Rarely has a film so perfectly lived up to expectations. Not that this is necessarily a good thing, since we went in expecting cardboard characters, a cliched plot and laughable dialogue, and were not disappointed. However, we also went in anticipating the vigorous delivery of spectacular destruction, and the movie hits the mark there too. Looking through the press stills - few have the actors as anything more than a marker to indicate scale - it's clear where the enthusiasm lay in this project. A sudden climactic change leads to tornadoes in LA, a tidal wave in New York, and a new Ice Age across most of the Northern Hemisphere. Scientist Quaid has to trek up from Philadelphia to NY, in search of his son (Gyllenhaal), stuck there on a school trip.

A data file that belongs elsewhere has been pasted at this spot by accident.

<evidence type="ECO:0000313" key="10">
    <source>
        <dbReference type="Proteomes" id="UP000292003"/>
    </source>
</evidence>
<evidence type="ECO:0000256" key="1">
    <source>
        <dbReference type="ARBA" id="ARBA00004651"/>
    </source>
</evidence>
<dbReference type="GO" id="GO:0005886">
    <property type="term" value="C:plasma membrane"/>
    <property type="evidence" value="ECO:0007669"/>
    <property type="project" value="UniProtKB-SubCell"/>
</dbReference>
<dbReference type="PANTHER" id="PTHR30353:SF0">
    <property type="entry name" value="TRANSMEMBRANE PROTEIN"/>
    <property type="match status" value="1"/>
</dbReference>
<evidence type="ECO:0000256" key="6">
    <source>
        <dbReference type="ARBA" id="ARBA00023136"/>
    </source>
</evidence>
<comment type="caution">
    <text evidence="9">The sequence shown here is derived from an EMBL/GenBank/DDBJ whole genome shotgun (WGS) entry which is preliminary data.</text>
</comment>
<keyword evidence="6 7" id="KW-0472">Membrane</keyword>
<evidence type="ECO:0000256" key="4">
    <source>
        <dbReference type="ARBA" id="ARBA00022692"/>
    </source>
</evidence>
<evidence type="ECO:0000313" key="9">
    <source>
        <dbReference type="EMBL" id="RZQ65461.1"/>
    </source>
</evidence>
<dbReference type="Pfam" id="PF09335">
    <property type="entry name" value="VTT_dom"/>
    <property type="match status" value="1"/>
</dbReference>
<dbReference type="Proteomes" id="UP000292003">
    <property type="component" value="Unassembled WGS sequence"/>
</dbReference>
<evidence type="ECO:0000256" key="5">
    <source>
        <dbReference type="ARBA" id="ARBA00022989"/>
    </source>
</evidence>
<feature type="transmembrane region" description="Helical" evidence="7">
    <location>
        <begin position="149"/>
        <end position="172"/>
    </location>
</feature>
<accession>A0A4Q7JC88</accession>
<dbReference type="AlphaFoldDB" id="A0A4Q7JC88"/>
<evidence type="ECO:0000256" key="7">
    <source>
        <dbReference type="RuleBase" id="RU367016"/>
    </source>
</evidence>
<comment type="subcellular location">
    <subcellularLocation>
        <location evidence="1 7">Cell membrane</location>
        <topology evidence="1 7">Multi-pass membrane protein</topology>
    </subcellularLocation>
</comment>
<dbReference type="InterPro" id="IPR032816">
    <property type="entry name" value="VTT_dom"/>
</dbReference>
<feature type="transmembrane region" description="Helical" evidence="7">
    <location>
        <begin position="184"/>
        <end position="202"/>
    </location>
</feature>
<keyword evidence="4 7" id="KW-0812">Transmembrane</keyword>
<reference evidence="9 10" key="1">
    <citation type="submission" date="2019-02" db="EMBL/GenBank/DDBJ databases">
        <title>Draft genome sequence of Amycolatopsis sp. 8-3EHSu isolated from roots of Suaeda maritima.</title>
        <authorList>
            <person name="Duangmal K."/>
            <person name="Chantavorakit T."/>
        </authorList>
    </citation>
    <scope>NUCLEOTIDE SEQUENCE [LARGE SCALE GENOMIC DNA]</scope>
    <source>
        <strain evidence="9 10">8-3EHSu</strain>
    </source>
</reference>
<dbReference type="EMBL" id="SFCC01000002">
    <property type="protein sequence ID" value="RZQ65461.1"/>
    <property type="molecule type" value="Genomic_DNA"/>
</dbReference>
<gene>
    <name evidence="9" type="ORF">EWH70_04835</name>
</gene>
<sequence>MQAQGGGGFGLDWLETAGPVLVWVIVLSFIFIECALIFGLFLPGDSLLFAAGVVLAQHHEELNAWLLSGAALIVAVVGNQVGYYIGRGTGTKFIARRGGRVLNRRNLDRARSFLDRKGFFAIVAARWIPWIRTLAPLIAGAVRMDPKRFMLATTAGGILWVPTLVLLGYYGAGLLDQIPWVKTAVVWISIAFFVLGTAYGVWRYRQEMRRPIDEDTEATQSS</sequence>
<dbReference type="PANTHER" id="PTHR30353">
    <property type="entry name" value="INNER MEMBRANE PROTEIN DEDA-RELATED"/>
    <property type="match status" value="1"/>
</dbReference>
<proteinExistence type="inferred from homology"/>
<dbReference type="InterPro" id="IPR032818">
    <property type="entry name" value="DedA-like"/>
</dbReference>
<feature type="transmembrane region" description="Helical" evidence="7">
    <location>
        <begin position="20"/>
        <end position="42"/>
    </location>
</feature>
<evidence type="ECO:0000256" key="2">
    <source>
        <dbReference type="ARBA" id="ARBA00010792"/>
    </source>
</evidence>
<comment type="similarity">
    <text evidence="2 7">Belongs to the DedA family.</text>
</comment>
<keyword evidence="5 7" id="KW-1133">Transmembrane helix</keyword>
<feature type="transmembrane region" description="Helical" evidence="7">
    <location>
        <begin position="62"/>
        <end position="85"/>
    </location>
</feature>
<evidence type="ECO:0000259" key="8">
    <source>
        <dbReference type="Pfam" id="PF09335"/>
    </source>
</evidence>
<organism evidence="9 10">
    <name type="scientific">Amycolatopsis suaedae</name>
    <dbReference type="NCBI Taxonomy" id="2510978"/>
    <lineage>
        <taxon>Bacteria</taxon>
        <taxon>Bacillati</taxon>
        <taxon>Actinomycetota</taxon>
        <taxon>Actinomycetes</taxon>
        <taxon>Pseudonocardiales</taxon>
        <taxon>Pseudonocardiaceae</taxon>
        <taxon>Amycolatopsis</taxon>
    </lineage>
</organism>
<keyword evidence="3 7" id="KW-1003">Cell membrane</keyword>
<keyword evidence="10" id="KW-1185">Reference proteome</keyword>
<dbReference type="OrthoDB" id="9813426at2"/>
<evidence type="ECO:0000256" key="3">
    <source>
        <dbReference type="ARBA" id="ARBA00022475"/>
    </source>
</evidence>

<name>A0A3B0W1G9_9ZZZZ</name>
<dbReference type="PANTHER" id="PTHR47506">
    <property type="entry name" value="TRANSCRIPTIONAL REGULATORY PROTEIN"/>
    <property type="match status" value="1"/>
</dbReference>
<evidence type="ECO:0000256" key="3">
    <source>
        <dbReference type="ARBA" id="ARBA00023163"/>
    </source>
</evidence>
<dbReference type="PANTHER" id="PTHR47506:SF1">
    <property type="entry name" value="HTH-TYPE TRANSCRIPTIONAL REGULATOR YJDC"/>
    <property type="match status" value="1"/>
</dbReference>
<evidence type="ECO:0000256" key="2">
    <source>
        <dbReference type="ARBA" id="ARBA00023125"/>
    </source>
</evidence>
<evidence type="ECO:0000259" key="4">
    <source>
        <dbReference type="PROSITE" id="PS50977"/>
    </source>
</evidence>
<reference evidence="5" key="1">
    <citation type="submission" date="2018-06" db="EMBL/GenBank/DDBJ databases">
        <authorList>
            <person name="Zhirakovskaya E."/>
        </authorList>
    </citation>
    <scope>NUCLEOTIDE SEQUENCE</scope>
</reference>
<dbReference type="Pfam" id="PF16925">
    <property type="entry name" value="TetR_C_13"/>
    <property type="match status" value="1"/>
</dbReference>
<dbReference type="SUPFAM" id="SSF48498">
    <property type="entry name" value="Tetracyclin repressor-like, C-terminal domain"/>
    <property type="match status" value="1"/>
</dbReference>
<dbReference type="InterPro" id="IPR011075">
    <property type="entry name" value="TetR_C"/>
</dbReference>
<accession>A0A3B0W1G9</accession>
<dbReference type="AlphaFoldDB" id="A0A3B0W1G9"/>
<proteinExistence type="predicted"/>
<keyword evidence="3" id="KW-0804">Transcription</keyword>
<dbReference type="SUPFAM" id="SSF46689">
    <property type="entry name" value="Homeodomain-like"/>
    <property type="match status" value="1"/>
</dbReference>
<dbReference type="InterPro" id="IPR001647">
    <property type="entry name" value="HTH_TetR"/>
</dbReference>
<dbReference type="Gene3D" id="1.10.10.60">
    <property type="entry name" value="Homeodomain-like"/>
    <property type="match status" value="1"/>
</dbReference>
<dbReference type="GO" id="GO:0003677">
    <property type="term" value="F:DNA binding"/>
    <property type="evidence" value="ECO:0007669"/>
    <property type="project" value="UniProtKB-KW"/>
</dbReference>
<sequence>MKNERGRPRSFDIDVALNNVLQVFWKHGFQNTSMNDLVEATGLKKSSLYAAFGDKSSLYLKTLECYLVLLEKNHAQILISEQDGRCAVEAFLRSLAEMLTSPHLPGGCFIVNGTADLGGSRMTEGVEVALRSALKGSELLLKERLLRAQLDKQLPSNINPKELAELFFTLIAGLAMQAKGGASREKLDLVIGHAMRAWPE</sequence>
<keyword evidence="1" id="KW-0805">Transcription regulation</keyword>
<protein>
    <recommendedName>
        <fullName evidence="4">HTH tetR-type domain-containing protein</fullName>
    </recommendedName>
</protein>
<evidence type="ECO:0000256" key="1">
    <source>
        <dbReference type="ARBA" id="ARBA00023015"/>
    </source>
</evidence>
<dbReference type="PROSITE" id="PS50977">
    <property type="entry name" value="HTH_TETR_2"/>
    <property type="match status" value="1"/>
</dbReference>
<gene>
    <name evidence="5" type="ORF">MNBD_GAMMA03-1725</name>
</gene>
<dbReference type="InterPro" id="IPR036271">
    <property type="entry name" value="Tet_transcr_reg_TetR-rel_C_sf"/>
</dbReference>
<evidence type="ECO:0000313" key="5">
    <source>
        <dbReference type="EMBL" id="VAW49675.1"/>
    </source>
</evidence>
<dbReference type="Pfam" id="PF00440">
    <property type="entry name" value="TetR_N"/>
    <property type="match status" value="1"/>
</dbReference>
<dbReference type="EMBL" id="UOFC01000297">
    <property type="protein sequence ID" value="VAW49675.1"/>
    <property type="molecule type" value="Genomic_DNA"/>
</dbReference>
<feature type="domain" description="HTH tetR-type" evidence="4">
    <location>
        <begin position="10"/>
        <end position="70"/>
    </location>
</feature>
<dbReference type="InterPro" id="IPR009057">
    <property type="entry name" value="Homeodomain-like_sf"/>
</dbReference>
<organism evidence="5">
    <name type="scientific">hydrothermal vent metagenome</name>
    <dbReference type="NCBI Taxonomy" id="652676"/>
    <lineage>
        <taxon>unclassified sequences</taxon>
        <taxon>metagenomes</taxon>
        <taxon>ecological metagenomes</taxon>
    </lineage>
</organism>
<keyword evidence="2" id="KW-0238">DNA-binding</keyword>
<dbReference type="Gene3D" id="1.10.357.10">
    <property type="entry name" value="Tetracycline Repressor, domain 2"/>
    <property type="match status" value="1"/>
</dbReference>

This is a thin excuse for some really cool effects sequences that are impressive on just about every level. Unfortunately, the way the story is structured, the best stuff happens well before half way, abandoning the rest of the film to the humans, who are definitely not up to the task. It'd take a better actor than Quaid to deal with what he's given, and Gyllenhaal makes no impression at all. The only one to come out with any credit is Holm, another scientist trapped in a snowstorm, who does bring some dignity to proceedings. Otherwise, by all means see it on the biggest, loudest screen you can. Then, forget about it entirely.